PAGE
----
Although the international guidebooks highlight the best hotel kitchens, especially in the Algarve, it is in Lisbon and Porto that the battle for contemporary cuisine is being waged. Names like Enrique Mouro (Assinatura), Luís Américo (Mesa), Ricardo Costa (Yeatman), Rui Paula (DOC) and Victor Sobral (Tasca da Esquina) are responsible for revitalising Portuguese cuisine.

These are the addresses of the restaurants where you can taste the best of contemporary Portuguese cuisine, cooked by today’s great chefs:

Largo de São Carlos, 10, Lisbon. Tel: 213 420 607. belcanto.pt Average price: €60.
Modern, daring, charismatic cuisine by José Avillez, a flagship site in the Chiado neighbourhood that has been completely renovated. A place to share culinary magic and concerns.

Cantinho do Avillez
Rua dos Duques de Bragança, 7, Lisbon. Tel: 211 992 369. Average price: €30
Chef José Avillez’s more informal restaurant. Dishes based on traditional Portuguese cuisine. Perfect for getting to know Portuguese cuisine that is always well made.

Rua Vale Pereiro, 19, Lisbon. Tel: 213 867 696 www.assinatura.com.pt Average price: €45.
Modern cuisine by chef Enrique Mouro. The menu includes classic and contemporary choices and focuses on integration.

Tasca da Esquina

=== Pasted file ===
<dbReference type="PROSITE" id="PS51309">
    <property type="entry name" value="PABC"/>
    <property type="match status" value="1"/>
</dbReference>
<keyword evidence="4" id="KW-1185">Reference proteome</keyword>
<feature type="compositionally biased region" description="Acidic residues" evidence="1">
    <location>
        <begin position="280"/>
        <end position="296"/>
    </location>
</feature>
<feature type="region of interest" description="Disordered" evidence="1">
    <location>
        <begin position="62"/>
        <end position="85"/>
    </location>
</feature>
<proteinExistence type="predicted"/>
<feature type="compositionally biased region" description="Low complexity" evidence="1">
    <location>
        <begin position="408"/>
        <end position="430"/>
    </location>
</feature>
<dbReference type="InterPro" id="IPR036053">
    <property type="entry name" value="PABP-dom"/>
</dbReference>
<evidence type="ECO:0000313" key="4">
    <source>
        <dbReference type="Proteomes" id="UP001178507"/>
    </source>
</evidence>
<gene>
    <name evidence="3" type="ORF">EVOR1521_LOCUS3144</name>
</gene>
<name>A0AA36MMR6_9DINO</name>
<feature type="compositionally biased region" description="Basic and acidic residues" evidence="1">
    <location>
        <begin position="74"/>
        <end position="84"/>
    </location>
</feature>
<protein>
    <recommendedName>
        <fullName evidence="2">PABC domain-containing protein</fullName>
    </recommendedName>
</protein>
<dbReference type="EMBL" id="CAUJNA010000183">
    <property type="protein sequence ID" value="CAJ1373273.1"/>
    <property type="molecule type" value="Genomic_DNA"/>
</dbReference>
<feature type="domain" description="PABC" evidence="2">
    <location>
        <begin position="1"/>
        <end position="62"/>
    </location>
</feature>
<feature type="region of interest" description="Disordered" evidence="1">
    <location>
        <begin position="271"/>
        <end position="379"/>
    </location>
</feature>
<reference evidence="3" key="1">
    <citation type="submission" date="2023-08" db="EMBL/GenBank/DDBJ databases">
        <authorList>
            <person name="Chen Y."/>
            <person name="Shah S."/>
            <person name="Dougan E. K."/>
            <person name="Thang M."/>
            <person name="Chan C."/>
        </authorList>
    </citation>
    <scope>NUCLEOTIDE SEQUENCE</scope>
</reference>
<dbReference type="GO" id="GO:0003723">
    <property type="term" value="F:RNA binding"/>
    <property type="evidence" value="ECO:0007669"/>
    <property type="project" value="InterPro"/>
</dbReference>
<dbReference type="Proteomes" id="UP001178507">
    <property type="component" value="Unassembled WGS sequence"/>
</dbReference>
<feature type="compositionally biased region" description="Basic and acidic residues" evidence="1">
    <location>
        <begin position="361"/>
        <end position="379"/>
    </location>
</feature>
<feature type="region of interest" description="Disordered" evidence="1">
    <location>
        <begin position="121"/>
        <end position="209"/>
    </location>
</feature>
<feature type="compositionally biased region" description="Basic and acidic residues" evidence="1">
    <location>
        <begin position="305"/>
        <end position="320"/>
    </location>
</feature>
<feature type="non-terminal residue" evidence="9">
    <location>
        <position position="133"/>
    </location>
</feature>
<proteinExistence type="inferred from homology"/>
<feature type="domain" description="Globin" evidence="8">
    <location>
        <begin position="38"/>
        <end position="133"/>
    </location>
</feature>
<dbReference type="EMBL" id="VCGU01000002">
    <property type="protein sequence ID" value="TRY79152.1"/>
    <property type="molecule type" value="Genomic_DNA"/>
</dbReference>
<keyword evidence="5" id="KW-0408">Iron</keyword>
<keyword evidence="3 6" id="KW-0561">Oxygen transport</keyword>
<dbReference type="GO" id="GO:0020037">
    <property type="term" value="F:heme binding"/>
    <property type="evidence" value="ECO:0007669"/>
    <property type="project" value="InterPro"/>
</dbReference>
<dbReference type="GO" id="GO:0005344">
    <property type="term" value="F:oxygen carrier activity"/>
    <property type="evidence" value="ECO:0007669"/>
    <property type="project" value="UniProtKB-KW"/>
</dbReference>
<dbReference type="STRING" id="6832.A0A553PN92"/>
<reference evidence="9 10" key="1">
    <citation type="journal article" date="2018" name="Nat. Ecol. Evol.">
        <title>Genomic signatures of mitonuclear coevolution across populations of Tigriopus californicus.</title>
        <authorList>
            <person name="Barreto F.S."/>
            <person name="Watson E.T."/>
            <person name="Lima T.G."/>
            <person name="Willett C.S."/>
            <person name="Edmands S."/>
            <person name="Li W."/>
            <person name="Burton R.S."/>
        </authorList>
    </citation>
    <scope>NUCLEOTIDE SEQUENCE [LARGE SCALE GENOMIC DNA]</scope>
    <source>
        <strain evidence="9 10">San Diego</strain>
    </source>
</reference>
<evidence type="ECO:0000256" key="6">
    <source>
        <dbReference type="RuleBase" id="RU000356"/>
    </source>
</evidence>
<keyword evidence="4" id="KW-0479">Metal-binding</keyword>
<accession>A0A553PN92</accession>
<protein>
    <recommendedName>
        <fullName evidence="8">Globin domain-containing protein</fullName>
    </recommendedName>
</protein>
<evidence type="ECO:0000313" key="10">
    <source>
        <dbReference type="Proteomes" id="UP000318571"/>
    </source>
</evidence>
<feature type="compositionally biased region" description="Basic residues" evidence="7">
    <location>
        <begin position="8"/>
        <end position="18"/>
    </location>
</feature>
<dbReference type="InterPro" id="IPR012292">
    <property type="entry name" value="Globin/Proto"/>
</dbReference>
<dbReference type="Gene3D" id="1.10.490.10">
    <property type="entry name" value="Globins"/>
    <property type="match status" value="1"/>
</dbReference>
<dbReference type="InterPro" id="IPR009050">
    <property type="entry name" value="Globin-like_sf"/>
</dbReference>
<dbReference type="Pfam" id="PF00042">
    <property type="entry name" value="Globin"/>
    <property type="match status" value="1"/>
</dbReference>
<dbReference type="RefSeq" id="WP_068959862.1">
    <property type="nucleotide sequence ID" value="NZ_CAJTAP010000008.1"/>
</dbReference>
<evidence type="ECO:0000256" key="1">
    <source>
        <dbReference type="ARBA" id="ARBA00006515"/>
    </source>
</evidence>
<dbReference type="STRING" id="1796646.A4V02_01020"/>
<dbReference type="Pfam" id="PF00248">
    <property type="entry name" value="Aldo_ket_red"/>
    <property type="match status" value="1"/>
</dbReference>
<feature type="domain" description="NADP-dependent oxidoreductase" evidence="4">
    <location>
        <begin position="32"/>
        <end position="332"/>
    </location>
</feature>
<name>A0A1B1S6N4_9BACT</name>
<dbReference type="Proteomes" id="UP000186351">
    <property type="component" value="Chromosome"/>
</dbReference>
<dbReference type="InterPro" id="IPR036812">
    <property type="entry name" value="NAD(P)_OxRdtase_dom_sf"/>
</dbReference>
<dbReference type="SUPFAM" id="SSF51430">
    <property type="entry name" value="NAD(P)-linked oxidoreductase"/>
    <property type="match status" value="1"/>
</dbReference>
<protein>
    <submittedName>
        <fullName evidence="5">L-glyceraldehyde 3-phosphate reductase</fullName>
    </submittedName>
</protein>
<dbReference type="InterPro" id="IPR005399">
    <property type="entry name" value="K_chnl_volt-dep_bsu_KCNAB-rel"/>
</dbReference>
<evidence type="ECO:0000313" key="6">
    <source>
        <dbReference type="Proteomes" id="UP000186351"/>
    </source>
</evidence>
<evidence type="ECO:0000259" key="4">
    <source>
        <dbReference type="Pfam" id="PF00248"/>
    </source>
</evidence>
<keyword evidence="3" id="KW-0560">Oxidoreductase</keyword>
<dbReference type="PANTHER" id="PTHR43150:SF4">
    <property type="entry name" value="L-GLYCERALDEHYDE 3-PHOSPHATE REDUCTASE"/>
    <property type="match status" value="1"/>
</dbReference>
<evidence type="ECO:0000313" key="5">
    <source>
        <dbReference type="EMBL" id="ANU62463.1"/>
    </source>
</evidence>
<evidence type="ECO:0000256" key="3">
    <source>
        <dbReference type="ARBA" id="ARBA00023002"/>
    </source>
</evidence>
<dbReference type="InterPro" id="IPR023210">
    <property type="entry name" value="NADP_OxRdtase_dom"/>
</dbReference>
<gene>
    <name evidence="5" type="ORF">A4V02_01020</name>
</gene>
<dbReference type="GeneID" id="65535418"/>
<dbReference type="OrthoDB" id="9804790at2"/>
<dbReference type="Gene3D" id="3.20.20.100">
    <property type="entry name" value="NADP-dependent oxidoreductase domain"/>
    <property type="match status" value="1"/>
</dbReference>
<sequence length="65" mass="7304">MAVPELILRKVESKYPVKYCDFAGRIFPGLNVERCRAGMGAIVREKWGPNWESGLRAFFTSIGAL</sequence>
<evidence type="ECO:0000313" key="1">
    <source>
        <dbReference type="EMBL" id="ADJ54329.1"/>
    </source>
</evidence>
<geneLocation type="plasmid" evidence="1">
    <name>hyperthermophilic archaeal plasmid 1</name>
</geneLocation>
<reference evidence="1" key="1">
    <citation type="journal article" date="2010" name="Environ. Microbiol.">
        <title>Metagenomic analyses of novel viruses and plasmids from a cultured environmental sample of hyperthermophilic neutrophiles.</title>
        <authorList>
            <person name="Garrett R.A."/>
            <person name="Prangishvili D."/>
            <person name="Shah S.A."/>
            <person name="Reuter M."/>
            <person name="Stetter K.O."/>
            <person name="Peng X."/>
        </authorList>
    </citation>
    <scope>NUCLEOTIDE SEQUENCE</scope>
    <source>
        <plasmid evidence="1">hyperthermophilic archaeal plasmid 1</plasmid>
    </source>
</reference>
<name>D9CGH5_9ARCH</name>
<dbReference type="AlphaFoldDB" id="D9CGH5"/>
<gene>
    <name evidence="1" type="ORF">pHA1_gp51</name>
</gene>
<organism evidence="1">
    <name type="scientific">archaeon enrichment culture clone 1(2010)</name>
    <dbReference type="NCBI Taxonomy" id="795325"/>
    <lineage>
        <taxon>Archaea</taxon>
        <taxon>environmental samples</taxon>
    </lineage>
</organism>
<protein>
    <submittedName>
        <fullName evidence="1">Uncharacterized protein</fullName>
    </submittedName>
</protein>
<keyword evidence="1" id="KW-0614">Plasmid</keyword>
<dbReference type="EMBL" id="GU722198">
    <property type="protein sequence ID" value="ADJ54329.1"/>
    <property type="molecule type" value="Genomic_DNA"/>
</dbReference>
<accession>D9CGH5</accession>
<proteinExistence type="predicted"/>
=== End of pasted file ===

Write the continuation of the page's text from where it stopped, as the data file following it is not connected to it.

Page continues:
Rua Domingos Sequeira, 41 C, Campo de Ourique, Lisbon. 210 993 939. www.tascadaesquina.com Preço médio: 30€.
Charming house with a contemporary kitchen where you can enjoy some delicious dishes based on traditional cuisine by chef Victor Sobral.

Rua Domingos Pinto Brandão, 75 – 4º Andar, Porto. 226 169 255. www.amesa.pt. Average price €50.
The young chef Luís Américo focuses on a regional cuisine with a modern dressing in this restaurant of contemporary classic dishes.

The Yeatman
Rua do Choupelo (Sta. Marinha), Vila Nova de Gaia. Tel: +351 220 133 100. www.the-yeatman-hotel.com Average price €80. Express menu €38 (lunch only)
Creative cuisine signed by Ricardo Costa inspired by regional Portuguese recipes and interpreting them in an original way.

Estrada Nacional, 222, Folgosa- Armamar, Régua. Tel: 254 858 123 http://ruipaula.com. Average price €50.
Chef Rui Paula applies modern cooking techniques to regional products, reviving local recipes. The menu swings between tradition and modernity.

Calçada Marquês de Abrantes, 92/94, Lisbon. Tel: 213 963 527. www.alma.co.pt Average price €35.
Henrique Sá Pessoa revives traditional cuisine in this exquisite place.